You can test the settings by manually establishing a PPP connection. (Once we have the manual connection working, we will automate the process).
To do this, your communications software must be capable of quitting WITHOUT resetting the modem.
Minicom can do this - ALT Q (or in older version of minicom CTRL A Q) Make sure you are logged in as root. Fire up you communications software, (such as minicom), dial into the PPP server and log in as normal.
If you need to issue a command to start up PPP on the server, do so. You will now see the garbage you saw before.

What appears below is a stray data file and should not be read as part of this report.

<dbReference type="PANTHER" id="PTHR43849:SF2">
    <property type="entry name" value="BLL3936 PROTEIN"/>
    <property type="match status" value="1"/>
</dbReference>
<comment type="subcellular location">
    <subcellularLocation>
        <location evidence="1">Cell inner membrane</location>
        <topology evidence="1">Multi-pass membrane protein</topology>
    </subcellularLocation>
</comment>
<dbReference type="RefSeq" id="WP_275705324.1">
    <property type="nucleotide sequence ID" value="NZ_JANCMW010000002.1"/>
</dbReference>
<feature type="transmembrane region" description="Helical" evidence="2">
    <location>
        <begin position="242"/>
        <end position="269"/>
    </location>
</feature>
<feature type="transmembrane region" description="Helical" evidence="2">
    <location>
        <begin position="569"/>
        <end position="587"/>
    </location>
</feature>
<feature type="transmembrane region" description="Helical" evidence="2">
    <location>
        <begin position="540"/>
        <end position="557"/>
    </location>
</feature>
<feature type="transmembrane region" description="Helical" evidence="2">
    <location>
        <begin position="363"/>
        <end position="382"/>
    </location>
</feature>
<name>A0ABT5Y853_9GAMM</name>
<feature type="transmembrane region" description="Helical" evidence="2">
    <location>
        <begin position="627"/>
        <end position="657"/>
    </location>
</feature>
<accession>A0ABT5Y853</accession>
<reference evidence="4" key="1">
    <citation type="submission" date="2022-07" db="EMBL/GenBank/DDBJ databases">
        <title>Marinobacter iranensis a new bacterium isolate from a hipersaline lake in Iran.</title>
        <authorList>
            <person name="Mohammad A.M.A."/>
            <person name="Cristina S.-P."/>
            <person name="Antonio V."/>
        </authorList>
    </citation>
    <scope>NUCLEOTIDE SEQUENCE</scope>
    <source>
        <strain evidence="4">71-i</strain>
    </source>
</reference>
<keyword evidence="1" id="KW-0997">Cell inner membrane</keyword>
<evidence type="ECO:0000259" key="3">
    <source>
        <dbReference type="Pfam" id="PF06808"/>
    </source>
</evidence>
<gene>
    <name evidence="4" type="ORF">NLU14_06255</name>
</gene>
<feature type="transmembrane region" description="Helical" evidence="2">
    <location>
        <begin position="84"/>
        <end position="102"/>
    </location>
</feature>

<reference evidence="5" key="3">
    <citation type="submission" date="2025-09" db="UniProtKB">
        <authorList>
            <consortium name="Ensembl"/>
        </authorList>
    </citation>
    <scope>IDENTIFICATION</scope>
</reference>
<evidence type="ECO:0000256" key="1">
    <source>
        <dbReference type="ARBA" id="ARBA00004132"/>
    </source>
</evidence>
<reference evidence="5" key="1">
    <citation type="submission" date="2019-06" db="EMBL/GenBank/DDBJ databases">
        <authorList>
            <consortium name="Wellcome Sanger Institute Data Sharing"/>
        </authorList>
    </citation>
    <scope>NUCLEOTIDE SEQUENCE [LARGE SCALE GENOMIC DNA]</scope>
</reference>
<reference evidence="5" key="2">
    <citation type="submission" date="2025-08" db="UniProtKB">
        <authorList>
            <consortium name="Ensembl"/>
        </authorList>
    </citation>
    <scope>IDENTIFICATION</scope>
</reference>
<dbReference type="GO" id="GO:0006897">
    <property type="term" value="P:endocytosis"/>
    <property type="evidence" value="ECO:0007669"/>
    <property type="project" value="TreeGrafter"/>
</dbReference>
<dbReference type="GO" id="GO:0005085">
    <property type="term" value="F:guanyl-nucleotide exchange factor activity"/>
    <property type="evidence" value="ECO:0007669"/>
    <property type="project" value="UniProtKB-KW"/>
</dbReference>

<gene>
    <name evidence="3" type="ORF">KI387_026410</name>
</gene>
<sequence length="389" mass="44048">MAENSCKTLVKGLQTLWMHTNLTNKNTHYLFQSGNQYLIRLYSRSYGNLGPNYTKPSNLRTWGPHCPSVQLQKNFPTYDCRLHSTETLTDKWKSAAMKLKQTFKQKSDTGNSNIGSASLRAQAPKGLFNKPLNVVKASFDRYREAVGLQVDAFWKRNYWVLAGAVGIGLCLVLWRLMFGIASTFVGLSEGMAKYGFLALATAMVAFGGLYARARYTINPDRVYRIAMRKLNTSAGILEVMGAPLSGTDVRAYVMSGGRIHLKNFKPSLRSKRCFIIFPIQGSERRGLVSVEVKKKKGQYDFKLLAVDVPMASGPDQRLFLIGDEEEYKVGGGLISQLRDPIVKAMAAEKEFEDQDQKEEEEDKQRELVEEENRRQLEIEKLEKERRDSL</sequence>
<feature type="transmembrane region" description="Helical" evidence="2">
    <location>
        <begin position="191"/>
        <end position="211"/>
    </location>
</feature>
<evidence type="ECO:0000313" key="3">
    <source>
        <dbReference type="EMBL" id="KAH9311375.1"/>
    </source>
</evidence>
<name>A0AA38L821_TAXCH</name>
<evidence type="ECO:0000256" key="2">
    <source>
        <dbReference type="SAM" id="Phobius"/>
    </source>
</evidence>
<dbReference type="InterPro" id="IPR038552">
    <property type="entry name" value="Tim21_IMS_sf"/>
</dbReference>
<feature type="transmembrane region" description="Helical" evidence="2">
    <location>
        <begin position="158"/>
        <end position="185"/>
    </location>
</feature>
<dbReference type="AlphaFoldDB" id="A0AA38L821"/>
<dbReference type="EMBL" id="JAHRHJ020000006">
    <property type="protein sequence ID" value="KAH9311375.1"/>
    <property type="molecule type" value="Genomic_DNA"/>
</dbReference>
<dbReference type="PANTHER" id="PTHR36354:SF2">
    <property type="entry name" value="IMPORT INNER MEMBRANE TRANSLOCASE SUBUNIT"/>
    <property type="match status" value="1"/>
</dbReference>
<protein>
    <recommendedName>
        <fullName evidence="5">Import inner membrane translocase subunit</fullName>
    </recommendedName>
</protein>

If you are using pap or chap, then merely connecting to the remote system should start ppp on the remote and you will see the garbage without logging in, (although this may not happen for some servers - try pressing Enter and see if the garbage starts up). Now quit the communications software without resetting the modem (ALT Q or CTL A Q in minicom) and at the Linux prompt (as root) type..
pppd -d -detach /dev/ttySx 38400 &
The -d option turns on debugging - the ppp connection start up conversation will be logged to your system log - which is useful if you are having trouble.
Your modem lights should now flash as the PPP connection is established. It will take a short while for the PPP connection to be made.
At this point you can look at the PPP interface, by issuing the command:-